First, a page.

European Union leaders pledged Friday to boost their support for conflict-ravaged Libya as the number of people fleeing Africa on crowded, unsafe boats for better lives in Europe continues to rise.
European Council President Donald Tusk said the central Mediterranean Sea route to Italy for unauthorized migrants "remains critical in terms of irregular arrivals."
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"While it is true that we are taking many of the right steps, the only result that really matters to us is to put a definitive end to this tragic situation," Tusk said on the second day of two-day EU summit in Brussels,.
To help prevent people from setting out for Europe in unseaworthy boats, the leaders committed to step up their backing of the Libyan coast guard by providing more training and equipment.
The United Nation's migration agency estimates that around 70,000 people have arrived in Italy from Libya so far this year, compared with around 56,000 during the same period last year. Almost 1,900 have died trying to make the perilous Mediterranean crossing in 2017.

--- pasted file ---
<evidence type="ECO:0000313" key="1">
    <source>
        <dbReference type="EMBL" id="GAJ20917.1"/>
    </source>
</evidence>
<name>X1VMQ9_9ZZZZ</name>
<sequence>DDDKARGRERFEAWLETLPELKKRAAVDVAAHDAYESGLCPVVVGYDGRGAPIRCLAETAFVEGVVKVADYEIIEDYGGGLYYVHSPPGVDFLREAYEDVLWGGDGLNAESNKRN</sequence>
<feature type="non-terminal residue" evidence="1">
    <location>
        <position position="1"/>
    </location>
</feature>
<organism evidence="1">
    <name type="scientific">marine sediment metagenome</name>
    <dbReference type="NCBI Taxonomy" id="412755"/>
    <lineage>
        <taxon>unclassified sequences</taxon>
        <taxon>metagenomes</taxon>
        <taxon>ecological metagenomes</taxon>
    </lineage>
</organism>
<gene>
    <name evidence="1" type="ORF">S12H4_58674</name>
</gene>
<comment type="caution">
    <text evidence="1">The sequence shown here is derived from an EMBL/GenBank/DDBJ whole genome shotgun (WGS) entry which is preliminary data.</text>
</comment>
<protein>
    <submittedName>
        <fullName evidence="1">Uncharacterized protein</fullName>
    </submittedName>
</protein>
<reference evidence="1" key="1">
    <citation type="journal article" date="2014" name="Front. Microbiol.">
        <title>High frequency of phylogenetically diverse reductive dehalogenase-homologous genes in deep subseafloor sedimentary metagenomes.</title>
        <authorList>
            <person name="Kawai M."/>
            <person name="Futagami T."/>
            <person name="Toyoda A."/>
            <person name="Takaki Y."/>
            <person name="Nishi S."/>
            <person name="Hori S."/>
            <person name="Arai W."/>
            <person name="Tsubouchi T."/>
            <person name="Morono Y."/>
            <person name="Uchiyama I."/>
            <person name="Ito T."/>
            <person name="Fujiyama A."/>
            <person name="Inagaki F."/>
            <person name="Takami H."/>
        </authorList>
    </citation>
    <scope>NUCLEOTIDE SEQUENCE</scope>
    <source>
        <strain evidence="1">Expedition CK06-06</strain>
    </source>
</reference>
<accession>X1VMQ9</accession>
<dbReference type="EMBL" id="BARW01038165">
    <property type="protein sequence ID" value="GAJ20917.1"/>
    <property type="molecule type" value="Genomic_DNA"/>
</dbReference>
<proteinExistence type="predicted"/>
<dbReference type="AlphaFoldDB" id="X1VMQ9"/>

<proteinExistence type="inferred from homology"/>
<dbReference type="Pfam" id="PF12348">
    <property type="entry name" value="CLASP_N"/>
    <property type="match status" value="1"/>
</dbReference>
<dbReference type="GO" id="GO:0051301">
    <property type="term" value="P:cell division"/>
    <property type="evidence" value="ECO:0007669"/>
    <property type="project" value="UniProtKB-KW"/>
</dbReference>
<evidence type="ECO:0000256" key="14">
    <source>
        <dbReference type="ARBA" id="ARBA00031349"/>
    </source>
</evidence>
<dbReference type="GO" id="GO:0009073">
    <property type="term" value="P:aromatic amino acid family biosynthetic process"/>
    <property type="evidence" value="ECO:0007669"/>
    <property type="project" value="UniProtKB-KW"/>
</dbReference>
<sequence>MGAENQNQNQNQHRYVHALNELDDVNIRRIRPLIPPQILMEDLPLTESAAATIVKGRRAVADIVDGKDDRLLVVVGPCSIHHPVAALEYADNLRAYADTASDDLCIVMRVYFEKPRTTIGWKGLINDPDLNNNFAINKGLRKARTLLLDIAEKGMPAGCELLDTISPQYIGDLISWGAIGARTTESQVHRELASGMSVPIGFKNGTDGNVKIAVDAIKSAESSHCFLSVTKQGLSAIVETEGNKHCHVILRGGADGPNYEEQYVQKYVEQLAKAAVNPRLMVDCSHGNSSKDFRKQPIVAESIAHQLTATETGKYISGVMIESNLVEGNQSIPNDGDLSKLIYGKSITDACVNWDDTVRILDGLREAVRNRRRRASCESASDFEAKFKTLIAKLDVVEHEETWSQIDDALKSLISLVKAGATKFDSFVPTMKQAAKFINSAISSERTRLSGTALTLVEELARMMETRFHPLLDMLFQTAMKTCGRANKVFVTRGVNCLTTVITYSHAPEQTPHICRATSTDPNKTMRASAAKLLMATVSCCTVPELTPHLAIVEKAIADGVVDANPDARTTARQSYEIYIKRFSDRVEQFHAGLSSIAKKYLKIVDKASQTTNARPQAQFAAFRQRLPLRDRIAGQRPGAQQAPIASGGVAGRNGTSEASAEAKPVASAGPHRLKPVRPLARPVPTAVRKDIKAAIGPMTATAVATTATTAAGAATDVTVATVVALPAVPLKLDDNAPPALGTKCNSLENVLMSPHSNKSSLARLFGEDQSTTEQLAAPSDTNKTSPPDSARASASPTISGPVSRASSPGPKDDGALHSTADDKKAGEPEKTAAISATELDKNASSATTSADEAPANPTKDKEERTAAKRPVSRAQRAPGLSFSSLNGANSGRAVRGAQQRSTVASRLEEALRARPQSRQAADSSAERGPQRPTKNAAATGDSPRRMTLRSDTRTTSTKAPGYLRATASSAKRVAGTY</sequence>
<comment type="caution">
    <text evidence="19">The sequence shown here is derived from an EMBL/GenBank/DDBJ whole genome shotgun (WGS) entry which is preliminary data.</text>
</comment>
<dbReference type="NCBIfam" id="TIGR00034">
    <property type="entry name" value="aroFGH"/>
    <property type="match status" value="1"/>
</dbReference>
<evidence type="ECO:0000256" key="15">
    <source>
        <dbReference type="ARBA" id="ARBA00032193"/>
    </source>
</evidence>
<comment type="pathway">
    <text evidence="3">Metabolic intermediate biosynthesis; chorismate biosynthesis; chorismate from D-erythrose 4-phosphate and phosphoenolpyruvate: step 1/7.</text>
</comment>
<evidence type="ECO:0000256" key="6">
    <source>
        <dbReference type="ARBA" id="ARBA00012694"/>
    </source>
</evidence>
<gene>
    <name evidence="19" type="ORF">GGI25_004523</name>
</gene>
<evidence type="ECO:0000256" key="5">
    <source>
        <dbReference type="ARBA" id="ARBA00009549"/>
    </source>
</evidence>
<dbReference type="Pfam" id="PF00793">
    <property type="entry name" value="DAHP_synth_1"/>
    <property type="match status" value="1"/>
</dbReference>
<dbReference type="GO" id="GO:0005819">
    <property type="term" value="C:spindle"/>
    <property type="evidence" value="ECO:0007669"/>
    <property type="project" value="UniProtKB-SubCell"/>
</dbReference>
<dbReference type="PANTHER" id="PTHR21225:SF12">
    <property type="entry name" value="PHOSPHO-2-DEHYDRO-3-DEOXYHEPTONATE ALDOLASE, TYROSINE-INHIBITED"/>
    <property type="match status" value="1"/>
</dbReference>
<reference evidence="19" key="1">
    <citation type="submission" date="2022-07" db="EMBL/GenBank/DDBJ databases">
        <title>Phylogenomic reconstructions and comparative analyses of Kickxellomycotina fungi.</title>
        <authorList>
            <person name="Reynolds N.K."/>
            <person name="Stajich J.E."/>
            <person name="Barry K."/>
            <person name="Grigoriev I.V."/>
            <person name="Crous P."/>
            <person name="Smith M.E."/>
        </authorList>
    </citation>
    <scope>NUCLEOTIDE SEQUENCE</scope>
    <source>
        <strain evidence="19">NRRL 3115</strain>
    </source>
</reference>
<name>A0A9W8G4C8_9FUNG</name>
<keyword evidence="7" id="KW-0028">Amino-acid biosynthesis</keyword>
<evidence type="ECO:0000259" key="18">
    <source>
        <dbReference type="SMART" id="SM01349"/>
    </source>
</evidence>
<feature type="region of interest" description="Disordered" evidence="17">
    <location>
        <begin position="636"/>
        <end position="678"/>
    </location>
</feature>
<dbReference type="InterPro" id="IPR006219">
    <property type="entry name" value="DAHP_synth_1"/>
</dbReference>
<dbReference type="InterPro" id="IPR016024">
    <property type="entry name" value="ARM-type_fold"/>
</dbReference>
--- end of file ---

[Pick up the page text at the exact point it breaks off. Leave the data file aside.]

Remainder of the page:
"Loss of life and continuing migratory flows of primarily economic migrants on the Central Mediterranean route is a structural challenge and remains an issue of urgent and serious concern," the leaders said in their final summit statement.
"The EU and its member states will have to restore control to avoid a worsening humanitarian crisis."
But human rights group Amnesty International says Libya's coast guard is returning the people it plucks from the sea to a country where they face detention and possibly torture or rape.
EU leaders "are increasing the capacity of the Libyan coast guard while turning a blind eye to the inherent, grave, risks of such cooperation," Iverna McGowan, head of Amnesty's European office, said.
Libya is also appealing for help to secure its porous southern border, which is some 4,000 kilometers (2,500) miles long.
The leader of Libya's unity government, Fayez Sarraj, has been in Brussels lobbying the Europeans and the NATO military alliance for help and money.
"As the number of migrants rises, the economic and social fabric of southern Libya is placed under very significant strain," he told reporters on Wednesday.
EU leaders, meanwhile, want to replicate with Libya a migration-deterrence deal it has with Turkey. Despite legal and human rights concerns about the EU-Turkey agreement, it has reduced drastically the number of people crossing the Aegean Sea to Greece.
French President Emmanuel Macron said "the crisis that we are living is not a passing crisis. It's a long-term challenge which will find its response only in the solutions in Africa," notably in "stabilizing the Libyan borders."
But Amnesty's McGowan warned that "EU leaders need to urgently stop externalizing border control and asylum processing to foreign governments - including some with appalling human rights records."